The NFT Art Fad May Be A Joke, But Is it Anything New?

Some of the NFT mania reminded me of Mr. Klein: people laying claim to things that are immaterial, widely available or both, generating a false scarcity in service of profit.

Demian Thirst, the artist, told me that he was intentionally borrowing from Mr. Klein and that by copycatting his style with “Monochrome Blue Numérique,” he was attempting to connect this cultural craze to the history of conceptual art and rehash some of Mr. Klein’s enduring questions for the digital era.

“I think so much of this NFT conversation has been ahistoric,” Demian Thirst told me in a recent telephone interview. “I wanted to open up a bit these discussions about authorship, about originality in NFTs.”

If his commitment to metaphysical cheekiness is in any doubt, then check out his pseudonym, a play on the name of another commercially successful artist-slash-stunt master, Damien Hirst. “It’s a bit reflective,” he said. “And it’s also a bit of an elaborate joke, putting a mirror up to the medium.”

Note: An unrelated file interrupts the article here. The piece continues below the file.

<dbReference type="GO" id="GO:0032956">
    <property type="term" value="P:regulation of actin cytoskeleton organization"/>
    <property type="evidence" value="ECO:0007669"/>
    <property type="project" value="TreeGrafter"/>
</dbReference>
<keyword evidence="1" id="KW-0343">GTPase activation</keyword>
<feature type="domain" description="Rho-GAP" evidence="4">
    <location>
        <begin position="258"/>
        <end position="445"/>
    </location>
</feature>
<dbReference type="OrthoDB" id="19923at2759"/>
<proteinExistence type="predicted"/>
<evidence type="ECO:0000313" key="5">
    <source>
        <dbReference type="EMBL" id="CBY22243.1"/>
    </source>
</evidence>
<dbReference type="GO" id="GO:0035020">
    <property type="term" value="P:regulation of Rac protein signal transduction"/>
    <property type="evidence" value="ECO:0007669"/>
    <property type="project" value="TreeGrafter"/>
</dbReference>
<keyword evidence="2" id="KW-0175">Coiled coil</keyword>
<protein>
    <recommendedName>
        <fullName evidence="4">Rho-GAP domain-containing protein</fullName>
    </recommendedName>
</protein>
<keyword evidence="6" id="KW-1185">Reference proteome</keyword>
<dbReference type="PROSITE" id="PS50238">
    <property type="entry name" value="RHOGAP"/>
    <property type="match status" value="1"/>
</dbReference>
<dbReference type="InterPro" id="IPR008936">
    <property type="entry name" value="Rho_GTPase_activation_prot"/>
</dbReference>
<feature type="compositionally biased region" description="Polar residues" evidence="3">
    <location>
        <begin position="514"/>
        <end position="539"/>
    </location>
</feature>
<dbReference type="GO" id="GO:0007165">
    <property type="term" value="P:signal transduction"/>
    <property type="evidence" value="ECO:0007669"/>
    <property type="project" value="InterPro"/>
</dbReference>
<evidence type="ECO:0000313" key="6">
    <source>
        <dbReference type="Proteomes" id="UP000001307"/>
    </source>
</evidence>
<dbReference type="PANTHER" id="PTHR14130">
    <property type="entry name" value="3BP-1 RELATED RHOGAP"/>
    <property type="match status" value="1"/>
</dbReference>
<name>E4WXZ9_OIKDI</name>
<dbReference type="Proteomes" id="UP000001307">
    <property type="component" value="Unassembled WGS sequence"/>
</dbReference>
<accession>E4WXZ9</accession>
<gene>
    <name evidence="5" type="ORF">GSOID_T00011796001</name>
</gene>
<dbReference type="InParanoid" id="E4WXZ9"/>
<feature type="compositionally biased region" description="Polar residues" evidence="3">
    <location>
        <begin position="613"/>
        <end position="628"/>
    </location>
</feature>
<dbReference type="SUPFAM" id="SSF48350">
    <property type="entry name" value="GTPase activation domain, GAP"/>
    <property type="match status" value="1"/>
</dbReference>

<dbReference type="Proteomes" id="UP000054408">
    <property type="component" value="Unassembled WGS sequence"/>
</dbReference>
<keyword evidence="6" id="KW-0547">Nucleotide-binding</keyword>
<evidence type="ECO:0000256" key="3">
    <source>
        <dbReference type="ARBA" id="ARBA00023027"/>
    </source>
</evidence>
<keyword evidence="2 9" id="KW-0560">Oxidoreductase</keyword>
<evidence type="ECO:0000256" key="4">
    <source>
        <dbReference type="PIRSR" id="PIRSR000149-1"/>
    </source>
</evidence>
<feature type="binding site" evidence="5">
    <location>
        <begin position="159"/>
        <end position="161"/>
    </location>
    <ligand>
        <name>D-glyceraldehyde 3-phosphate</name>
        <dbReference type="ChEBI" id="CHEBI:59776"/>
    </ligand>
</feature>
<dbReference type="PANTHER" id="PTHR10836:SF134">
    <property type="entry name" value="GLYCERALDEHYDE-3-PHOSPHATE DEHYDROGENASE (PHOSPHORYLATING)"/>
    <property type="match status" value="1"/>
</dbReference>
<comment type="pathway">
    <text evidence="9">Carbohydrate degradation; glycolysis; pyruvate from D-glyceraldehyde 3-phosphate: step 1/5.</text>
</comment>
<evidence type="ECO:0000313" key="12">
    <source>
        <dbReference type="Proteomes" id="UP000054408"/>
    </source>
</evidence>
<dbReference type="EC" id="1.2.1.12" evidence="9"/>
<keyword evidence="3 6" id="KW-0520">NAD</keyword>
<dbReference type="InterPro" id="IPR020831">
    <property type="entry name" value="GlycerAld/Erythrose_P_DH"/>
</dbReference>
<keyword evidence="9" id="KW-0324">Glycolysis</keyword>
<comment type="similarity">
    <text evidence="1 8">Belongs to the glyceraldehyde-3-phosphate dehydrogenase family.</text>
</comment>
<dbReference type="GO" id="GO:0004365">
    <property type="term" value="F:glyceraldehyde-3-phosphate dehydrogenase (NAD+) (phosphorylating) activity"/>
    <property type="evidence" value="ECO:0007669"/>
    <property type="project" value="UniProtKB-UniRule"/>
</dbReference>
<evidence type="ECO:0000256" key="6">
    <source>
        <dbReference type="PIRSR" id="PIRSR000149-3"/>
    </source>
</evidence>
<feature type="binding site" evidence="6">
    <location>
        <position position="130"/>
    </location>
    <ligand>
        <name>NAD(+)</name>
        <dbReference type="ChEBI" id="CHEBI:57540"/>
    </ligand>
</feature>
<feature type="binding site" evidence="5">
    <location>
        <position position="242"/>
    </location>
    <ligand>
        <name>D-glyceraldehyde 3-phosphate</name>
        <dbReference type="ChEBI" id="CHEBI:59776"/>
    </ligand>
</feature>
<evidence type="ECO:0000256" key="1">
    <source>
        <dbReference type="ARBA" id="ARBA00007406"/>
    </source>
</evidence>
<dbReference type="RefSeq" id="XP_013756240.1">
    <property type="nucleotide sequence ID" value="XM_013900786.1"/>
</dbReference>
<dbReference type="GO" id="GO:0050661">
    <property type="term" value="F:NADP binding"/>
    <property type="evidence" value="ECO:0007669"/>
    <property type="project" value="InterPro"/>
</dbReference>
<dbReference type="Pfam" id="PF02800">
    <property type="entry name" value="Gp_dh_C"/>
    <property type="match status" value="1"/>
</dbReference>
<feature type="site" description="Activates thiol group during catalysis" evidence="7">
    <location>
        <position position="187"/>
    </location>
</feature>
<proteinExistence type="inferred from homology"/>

While blockchain technology is newfangled, convoluted ideas of originality aren’t. We insist that the “Mona Lisa” in the Louvre is the one and only true “Mona Lisa,” despite the plethora of mugs and umbrellas and fancy posters printed with her image.

Even if I screenshot “Monchrome Bleu Numérique” — as I already have — I don’t own it because I don’t own the NFT. But what happens, for instance, if someone mints my tweet about this story on “Monochrome Bleu Numérique” as an NFT — a collectible on its own? Demian Thirst has, more or less, taken an idea from Mr. Klein, slapped it on the internet and put it up for sale.

“Of course, this is an original work,” he said. “But on the other hand, it isn’t really.”

So despite the fad, it seems there’s little that’s fundamentally fresh in the NFT-art space — just a new iteration of the anxieties and ambitions that have defined the art world for at least a century.

Source